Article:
Understanding diagnosis of a brain tumourUUnderstanding diagnosis of a brain tumourUnderstanding diagnosis of a brain tumourEnglishNeurology;OncologyChild (0-12 years);Teen (13-18 years)BrainNervous systemNAAdult (19+)NA2009-08-14T04:00:00ZEric Bouffet, MD, FRCPC10.000000000000052.0000000000000609.000000000000Flat ContentHealth A-Z<p>Understanding the diagnosis of a brain tumor is necessary to choose the most effective treatment for your child.</p><p>Diagnosis is an important stage in understanding what is happening with your child. To help make a diagnosis, your child's doctor will do a thorough neurological assessment and order some diagnostic tests. These tests can show whether a brain tumour is causing the symptoms your child has been experiencing. If there is a tumour, these tests will also provide information about the type of tumour and where the tumour is located. This information helps the treatment team choose the most effective treatment for your child.</p> <p>If your child's symptoms are severe, they may need an urgent operation to relieve the symptoms. The doctor will also need to obtain a biopsy. </p><h2>Key points</h2> <ul><li>Diagnosis involves a physical examination, medical history, neurological examination and diagnostic testing.</li> <li>Grading is a system that indicates how aggressively tumour cells are growing.</li> <li>Staging determines the type of treatment that is most effective.</li> <li>The doctor will discuss next steps with you once they know what type of tumour your child has.</li></ul>
Comprendre le diagnosticCComprendre le diagnosticUnderstanding diagnosisFrenchNeurology;OncologyChild (0-12 years);Teen (13-18 years)BrainNervous systemNAAdult (19+)NA2009-08-14T04:00:00ZEric Bouffet, MD, FRCPC10.000000000000052.0000000000000609.000000000000Flat ContentHealth A-Z<p>Examen approfondi de la compréhension du diagnostic d’une tumeur cérébrale pendant l’enfance. Réponses des hôpitaux pédiatriques canadiens.</p><p>Le diagnostic est une étape importante pour comprendre ce qui arrive à votre enfant. Pour aider à établir un diagnostic, le médecin de votre enfant effectuera un examen neurologique approfondi et demandera certains tests diagnostiques. Ces tests peuvent montrer si une tumeur cérébrale cause les symptômes éprouvés par votre enfant. Si une tumeur est présente, ces tests fourniront des renseignements sur le type de tumeur et l’endroit où elle se trouve. Ces renseignements aident l’équipe de traitement à choisir le traitement le plus efficace pour votre enfant. </p> <p>Si les symptômes de votre enfant sont graves, il pourrait avoir besoin d’une opération urgente afin d’alléger les symptômes. Le médecin devra aussi obtenir les résultats d’une biopsie.</p><h2>À retenir</h2> <ul><li>Le diagnostic comprend un examen physique, l’établissement des antécédents médicaux, un examen neurologique et des examens diagnostiques.</li> <li>La gradation est un système permettant d'indiquer l'agressivité selon laquelle les cellules tumorales croissent.</li> <li>La stadification permet de déterminer le type de traitement le plus efficace.</li> <li>Quand le médecin connaîtra le type de tumeur cérébrale dont votre enfant est atteint, il discutera avec vous et vous expliquera le diagnostic et le traitement.</li></ul>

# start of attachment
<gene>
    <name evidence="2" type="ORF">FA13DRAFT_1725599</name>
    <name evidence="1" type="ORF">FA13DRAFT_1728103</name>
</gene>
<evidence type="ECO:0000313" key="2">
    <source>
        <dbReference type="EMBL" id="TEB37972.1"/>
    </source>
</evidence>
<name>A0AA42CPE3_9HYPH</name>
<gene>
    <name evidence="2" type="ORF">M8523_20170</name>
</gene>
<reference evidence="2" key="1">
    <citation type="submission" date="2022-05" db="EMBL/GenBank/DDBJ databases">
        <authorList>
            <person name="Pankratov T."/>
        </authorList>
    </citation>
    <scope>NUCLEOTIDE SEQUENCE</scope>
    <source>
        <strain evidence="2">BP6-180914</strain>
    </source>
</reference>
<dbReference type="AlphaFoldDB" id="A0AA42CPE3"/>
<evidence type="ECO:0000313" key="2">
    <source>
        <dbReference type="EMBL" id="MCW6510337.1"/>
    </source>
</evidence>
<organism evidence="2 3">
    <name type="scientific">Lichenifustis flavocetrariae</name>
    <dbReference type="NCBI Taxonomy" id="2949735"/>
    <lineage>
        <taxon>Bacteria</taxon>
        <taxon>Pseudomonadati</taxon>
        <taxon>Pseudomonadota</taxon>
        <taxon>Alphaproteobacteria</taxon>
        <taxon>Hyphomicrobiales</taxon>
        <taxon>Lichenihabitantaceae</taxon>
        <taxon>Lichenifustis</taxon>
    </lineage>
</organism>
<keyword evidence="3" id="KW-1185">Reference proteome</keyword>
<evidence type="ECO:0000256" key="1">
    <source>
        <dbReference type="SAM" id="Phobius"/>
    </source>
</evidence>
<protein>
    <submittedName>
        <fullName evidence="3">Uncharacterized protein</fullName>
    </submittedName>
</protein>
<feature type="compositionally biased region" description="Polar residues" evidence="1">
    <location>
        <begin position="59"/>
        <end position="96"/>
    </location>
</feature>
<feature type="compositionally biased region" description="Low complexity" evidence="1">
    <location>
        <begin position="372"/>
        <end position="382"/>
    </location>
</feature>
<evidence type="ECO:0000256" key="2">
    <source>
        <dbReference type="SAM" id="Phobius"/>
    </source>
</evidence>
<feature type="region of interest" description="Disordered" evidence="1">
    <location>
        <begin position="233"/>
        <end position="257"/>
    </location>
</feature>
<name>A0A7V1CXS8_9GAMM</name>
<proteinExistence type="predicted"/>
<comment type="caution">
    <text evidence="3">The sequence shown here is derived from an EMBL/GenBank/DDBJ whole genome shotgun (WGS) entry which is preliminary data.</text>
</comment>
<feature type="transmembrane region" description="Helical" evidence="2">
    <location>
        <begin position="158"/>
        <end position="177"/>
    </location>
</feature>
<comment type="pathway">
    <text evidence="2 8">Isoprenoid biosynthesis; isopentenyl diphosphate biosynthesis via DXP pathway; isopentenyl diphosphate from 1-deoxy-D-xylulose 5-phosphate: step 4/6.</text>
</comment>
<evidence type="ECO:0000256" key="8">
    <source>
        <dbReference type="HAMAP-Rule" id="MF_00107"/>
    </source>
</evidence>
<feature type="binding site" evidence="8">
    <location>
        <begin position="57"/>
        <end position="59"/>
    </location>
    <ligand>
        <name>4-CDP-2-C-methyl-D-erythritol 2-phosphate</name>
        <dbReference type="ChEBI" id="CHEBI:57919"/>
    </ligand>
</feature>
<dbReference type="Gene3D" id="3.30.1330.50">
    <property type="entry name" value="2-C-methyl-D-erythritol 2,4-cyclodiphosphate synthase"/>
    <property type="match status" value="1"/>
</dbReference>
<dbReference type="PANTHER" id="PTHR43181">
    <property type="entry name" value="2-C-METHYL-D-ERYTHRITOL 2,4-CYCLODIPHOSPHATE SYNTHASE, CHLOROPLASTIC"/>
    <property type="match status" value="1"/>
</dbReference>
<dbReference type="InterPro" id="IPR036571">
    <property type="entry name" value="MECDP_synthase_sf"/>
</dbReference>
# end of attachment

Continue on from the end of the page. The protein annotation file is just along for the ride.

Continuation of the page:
Understanding diagnosis of a brain tumour1321.00000000000Understanding diagnosis of a brain tumourUnderstanding diagnosis of a brain tumourUEnglishNeurology;OncologyChild (0-12 years);Teen (13-18 years)BrainNervous systemNAAdult (19+)NA2009-08-14T04:00:00ZEric Bouffet, MD, FRCPC10.000000000000052.0000000000000609.000000000000Flat ContentHealth A-Z<p>Understanding the diagnosis of a brain tumor is necessary to choose the most effective treatment for your child.</p><p>Diagnosis is an important stage in understanding what is happening with your child. To help make a diagnosis, your child's doctor will do a thorough neurological assessment and order some diagnostic tests. These tests can show whether a brain tumour is causing the symptoms your child has been experiencing. If there is a tumour, these tests will also provide information about the type of tumour and where the tumour is located. This information helps the treatment team choose the most effective treatment for your child.</p> <p>If your child's symptoms are severe, they may need an urgent operation to relieve the symptoms. The doctor will also need to obtain a biopsy. </p><h2>Key points</h2> <ul><li>Diagnosis involves a physical examination, medical history, neurological examination and diagnostic testing.</li> <li>Grading is a system that indicates how aggressively tumour cells are growing.</li> <li>Staging determines the type of treatment that is most effective.</li> <li>The doctor will discuss next steps with you once they know what type of tumour your child has.</li></ul><h2>What happens during diagnosis?</h2><p>Diagnosis usually begins with a physical examination. This may be carried out by a neurologist, neurosurgeon, nurse practitioner, or medical resident. A family doctor, paediatrician, or an emergency room doctor may have already done a physical exam, but it is important for each new doctor to understand your child’s situation. The examiner will observe your child and ask questions about the symptoms as well as about your child’s past medical history. They will also conduct a neurological examination. </p><p>If the results suggest that there may be a brain tumour, additional tests will be scheduled. The next set of tests may involve brain scans or neuroimaging, which provides a picture of the brain. Your child's doctor may also decide to do electrophysiological tests to examine brain activity. For more information about all these diagnostic tests, please see the pages on “Diagnostic Procedures.” </p><p>In most cases, the first doctor who will treat your child is a neurosurgeon. They will look at the results of the brain scans and physical examination and decide whether or not your child needs surgery. </p><h2>What is grading?<br></h2><p>Grading is a system that indicates how aggressively tumour cells are growing. Grade 1 tumours are considered benign and they do not grow fast. Grade 4 tumours are malignant, or cancerous, and they grow very quickly. The grade of a tumour is used to plan treatment and predict the course of the disease. </p><p>A doctor called a pathologist studies the tumour cells under a microscope to give the tumour a grade.</p><h2>What is staging?</h2><p>Staging determines the type of treatment that is most effective. This depends on a number of factors such as the child’s age, the type and size of tumour, and whether it has spread to other parts of the body. </p><p>To stage the tumour, the following diagnostic tools are used: computerized tomography (CT) scans, magnetic resonance imaging (MRI), lumbar puncture, and sometimes bone marrow studies. </p><h2>What happens after the diagnosis is made?</h2><p>Once the doctor knows the type of brain tumour, they will sit down with you and explain the diagnosis and treatment. It is difficult to explain everything about a brain tumour at one meeting. Depending on the situation, it may take several sessions to talk about all the issues. </p><p>The doctor will present a treatment plan during one of your meetings. The treatment plan could include observation, surgery, radiation, chemotherapy, and follow-up care. In some cases, another operation may be needed. The doctor will explain and recommend the best choice for treatment for your child’s situation. Treatments are explained in the “<a href="/Article?contentid=1347&language=English">Treatment</a>” section of the site. </p><p>Each meeting with your child’s doctors and other medical professionals during diagnosis is important, and can be difficult emotionally. For these reasons, bring paper and a pen and take notes to help you remember the new information you may be learning and to write down questions as you think of them. You may also bring a relative or friend to take notes for you. </p>https://assets.aboutkidshealth.ca/AKHAssets/understanding_diagnosis_brain_tumours.jpgUnderstanding diagnosis of a brain tumourFalse